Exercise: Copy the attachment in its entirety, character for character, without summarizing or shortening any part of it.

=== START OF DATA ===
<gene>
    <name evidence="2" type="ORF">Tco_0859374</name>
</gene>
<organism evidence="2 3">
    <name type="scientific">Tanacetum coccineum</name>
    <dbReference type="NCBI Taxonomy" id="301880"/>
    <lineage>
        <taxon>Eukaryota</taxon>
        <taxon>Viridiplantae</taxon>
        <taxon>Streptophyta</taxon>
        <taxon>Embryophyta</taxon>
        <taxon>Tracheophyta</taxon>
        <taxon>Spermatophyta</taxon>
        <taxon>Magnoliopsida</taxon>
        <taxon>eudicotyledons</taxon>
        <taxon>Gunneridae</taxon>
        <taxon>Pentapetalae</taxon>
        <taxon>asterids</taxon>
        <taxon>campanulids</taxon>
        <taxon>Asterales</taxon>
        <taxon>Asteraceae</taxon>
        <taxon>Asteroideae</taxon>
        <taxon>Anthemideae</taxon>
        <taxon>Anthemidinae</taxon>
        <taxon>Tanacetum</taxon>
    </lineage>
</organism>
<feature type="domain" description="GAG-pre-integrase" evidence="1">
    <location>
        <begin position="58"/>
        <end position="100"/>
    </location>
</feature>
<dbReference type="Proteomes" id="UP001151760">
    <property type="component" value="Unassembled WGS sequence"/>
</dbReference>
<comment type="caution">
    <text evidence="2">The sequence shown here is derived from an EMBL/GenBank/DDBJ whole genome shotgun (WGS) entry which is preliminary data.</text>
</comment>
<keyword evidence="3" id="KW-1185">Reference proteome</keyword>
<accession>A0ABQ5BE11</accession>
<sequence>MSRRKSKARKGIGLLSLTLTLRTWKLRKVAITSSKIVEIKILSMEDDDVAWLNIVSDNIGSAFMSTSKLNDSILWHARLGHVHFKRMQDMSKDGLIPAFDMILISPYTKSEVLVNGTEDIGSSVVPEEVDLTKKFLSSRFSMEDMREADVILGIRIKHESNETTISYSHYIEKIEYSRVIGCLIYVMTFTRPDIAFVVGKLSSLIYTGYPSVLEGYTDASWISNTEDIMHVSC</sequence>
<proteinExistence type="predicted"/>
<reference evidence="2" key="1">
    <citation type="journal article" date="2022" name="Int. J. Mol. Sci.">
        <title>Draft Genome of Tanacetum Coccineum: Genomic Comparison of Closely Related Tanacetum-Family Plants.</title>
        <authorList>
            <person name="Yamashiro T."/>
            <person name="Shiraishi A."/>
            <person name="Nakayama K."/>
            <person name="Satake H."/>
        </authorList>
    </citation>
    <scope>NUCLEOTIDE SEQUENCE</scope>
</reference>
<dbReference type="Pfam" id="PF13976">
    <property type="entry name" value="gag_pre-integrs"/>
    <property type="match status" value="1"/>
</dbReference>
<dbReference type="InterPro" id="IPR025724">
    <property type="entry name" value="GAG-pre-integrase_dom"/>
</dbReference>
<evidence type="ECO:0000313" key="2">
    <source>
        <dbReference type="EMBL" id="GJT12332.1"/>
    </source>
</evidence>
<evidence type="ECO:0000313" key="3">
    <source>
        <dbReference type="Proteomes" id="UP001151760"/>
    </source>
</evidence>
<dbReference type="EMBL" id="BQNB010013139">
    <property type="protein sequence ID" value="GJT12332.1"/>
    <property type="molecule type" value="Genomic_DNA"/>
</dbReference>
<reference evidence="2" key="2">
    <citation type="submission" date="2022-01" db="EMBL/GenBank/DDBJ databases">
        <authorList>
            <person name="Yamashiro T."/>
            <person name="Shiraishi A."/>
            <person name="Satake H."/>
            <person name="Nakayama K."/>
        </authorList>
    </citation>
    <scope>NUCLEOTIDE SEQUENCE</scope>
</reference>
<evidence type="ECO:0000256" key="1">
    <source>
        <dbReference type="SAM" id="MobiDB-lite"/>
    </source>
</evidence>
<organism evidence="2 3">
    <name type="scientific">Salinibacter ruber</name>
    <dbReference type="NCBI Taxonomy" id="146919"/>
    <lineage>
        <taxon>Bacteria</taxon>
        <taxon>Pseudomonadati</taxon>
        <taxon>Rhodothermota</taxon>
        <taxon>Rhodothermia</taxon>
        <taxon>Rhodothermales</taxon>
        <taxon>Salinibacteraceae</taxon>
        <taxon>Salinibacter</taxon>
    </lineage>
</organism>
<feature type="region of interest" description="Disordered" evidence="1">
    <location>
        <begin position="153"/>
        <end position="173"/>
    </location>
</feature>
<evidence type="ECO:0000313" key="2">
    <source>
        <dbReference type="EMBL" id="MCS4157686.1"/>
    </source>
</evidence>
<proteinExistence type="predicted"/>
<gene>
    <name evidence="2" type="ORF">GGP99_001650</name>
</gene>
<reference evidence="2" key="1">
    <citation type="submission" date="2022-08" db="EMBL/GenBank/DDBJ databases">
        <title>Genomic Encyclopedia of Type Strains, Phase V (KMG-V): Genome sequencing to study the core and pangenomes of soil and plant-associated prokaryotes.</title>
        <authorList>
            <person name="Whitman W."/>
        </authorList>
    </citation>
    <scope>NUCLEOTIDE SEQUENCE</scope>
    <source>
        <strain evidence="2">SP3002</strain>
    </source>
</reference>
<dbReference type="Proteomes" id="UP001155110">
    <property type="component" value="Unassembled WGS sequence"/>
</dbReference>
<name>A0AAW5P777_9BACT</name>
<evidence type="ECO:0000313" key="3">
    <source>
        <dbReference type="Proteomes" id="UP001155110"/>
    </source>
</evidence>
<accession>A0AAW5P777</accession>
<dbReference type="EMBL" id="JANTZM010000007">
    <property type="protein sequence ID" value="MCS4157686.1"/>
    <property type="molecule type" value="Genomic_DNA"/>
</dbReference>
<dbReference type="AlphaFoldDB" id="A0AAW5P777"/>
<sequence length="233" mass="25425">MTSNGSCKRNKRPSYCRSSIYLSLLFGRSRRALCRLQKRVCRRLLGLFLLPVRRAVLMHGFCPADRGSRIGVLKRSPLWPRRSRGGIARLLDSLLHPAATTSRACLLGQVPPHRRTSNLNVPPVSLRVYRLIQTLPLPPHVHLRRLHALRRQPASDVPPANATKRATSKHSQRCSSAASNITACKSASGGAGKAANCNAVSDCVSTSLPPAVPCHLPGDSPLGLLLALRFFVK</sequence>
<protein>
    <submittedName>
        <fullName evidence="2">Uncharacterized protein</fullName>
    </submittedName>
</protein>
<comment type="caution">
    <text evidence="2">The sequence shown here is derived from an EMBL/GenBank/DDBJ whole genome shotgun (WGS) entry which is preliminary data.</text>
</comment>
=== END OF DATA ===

<gene>
    <name evidence="2" type="ORF">Tco_0859374</name>
</gene>
<organism evidence="2 3">
    <name type="scientific">Tanacetum coccineum</name>
    <dbReference type="NCBI Taxonomy" id="301880"/>
    <lineage>
        <taxon>Eukaryota</taxon>
        <taxon>Viridiplantae</taxon>
        <taxon>Streptophyta</taxon>
        <taxon>Embryophyta</taxon>
        <taxon>Tracheophyta</taxon>
        <taxon>Spermatophyta</taxon>
        <taxon>Magnoliopsida</taxon>
        <taxon>eudicotyledons</taxon>
        <taxon>Gunneridae</taxon>
        <taxon>Pentapetalae</taxon>
        <taxon>asterids</taxon>
        <taxon>campanulids</taxon>
        <taxon>Asterales</taxon>
        <taxon>Asteraceae</taxon>
        <taxon>Asteroideae</taxon>
        <taxon>Anthemideae</taxon>
        <taxon>Anthemidinae</taxon>
        <taxon>Tanacetum</taxon>
    </lineage>
</organism>
<feature type="domain" description="GAG-pre-integrase" evidence="1">
    <location>
        <begin position="58"/>
        <end position="100"/>
    </location>
</feature>
<dbReference type="Proteomes" id="UP001151760">
    <property type="component" value="Unassembled WGS sequence"/>
</dbReference>
<comment type="caution">
    <text evidence="2">The sequence shown here is derived from an EMBL/GenBank/DDBJ whole genome shotgun (WGS) entry which is preliminary data.</text>
</comment>
<keyword evidence="3" id="KW-1185">Reference proteome</keyword>
<accession>A0ABQ5BE11</accession>
<sequence>MSRRKSKARKGIGLLSLTLTLRTWKLRKVAITSSKIVEIKILSMEDDDVAWLNIVSDNIGSAFMSTSKLNDSILWHARLGHVHFKRMQDMSKDGLIPAFDMILISPYTKSEVLVNGTEDIGSSVVPEEVDLTKKFLSSRFSMEDMREADVILGIRIKHESNETTISYSHYIEKIEYSRVIGCLIYVMTFTRPDIAFVVGKLSSLIYTGYPSVLEGYTDASWISNTEDIMHVSC</sequence>
<proteinExistence type="predicted"/>
<reference evidence="2" key="1">
    <citation type="journal article" date="2022" name="Int. J. Mol. Sci.">
        <title>Draft Genome of Tanacetum Coccineum: Genomic Comparison of Closely Related Tanacetum-Family Plants.</title>
        <authorList>
            <person name="Yamashiro T."/>
            <person name="Shiraishi A."/>
            <person name="Nakayama K."/>
            <person name="Satake H."/>
        </authorList>
    </citation>
    <scope>NUCLEOTIDE SEQUENCE</scope>
</reference>
<dbReference type="Pfam" id="PF13976">
    <property type="entry name" value="gag_pre-integrs"/>
    <property type="match status" value="1"/>
</dbReference>
<dbReference type="InterPro" id="IPR025724">
    <property type="entry name" value="GAG-pre-integrase_dom"/>
</dbReference>
<evidence type="ECO:0000313" key="2">
    <source>
        <dbReference type="EMBL" id="GJT12332.1"/>
    </source>
</evidence>
<evidence type="ECO:0000313" key="3">
    <source>
        <dbReference type="Proteomes" id="UP001151760"/>
    </source>
</evidence>
<dbReference type="EMBL" id="BQNB010013139">
    <property type="protein sequence ID" value="GJT12332.1"/>
    <property type="molecule type" value="Genomic_DNA"/>
</dbReference>
<reference evidence="2" key="2">
    <citation type="submission" date="2022-01" db="EMBL/GenBank/DDBJ databases">
        <authorList>
            <person name="Yamashiro T."/>
            <person name="Shiraishi A."/>
            <person name="Satake H."/>
            <person name="Nakayama K."/>
        </authorList>
    </citation>
    <scope>NUCLEOTIDE SEQUENCE</scope>
</reference>
<evidence type="ECO:0000256" key="1">
    <source>
        <dbReference type="SAM" id="MobiDB-lite"/>
    </source>
</evidence>
<organism evidence="2 3">
    <name type="scientific">Salinibacter ruber</name>
    <dbReference type="NCBI Taxonomy" id="146919"/>
    <lineage>
        <taxon>Bacteria</taxon>
        <taxon>Pseudomonadati</taxon>
        <taxon>Rhodothermota</taxon>
        <taxon>Rhodothermia</taxon>
        <taxon>Rhodothermales</taxon>
        <taxon>Salinibacteraceae</taxon>
        <taxon>Salinibacter</taxon>
    </lineage>
</organism>
<feature type="region of interest" description="Disordered" evidence="1">
    <location>
        <begin position="153"/>
        <end position="173"/>
    </location>
</feature>
<evidence type="ECO:0000313" key="2">
    <source>
        <dbReference type="EMBL" id="MCS4157686.1"/>
    </source>
</evidence>
<proteinExistence type="predicted"/>
<gene>
    <name evidence="2" type="ORF">GGP99_001650</name>
</gene>
<reference evidence="2" key="1">
    <citation type="submission" date="2022-08" db="EMBL/GenBank/DDBJ databases">
        <title>Genomic Encyclopedia of Type Strains, Phase V (KMG-V): Genome sequencing to study the core and pangenomes of soil and plant-associated prokaryotes.</title>
        <authorList>
            <person name="Whitman W."/>
        </authorList>
    </citation>
    <scope>NUCLEOTIDE SEQUENCE</scope>
    <source>
        <strain evidence="2">SP3002</strain>
    </source>
</reference>
<dbReference type="Proteomes" id="UP001155110">
    <property type="component" value="Unassembled WGS sequence"/>
</dbReference>
<name>A0AAW5P777_9BACT</name>
<evidence type="ECO:0000313" key="3">
    <source>
        <dbReference type="Proteomes" id="UP001155110"/>
    </source>
</evidence>
<accession>A0AAW5P777</accession>
<dbReference type="EMBL" id="JANTZM010000007">
    <property type="protein sequence ID" value="MCS4157686.1"/>
    <property type="molecule type" value="Genomic_DNA"/>
</dbReference>
<dbReference type="AlphaFoldDB" id="A0AAW5P777"/>
<sequence length="233" mass="25425">MTSNGSCKRNKRPSYCRSSIYLSLLFGRSRRALCRLQKRVCRRLLGLFLLPVRRAVLMHGFCPADRGSRIGVLKRSPLWPRRSRGGIARLLDSLLHPAATTSRACLLGQVPPHRRTSNLNVPPVSLRVYRLIQTLPLPPHVHLRRLHALRRQPASDVPPANATKRATSKHSQRCSSAASNITACKSASGGAGKAANCNAVSDCVSTSLPPAVPCHLPGDSPLGLLLALRFFVK</sequence>
<protein>
    <submittedName>
        <fullName evidence="2">Uncharacterized protein</fullName>
    </submittedName>
</protein>
<comment type="caution">
    <text evidence="2">The sequence shown here is derived from an EMBL/GenBank/DDBJ whole genome shotgun (WGS) entry which is preliminary data.</text>
</comment>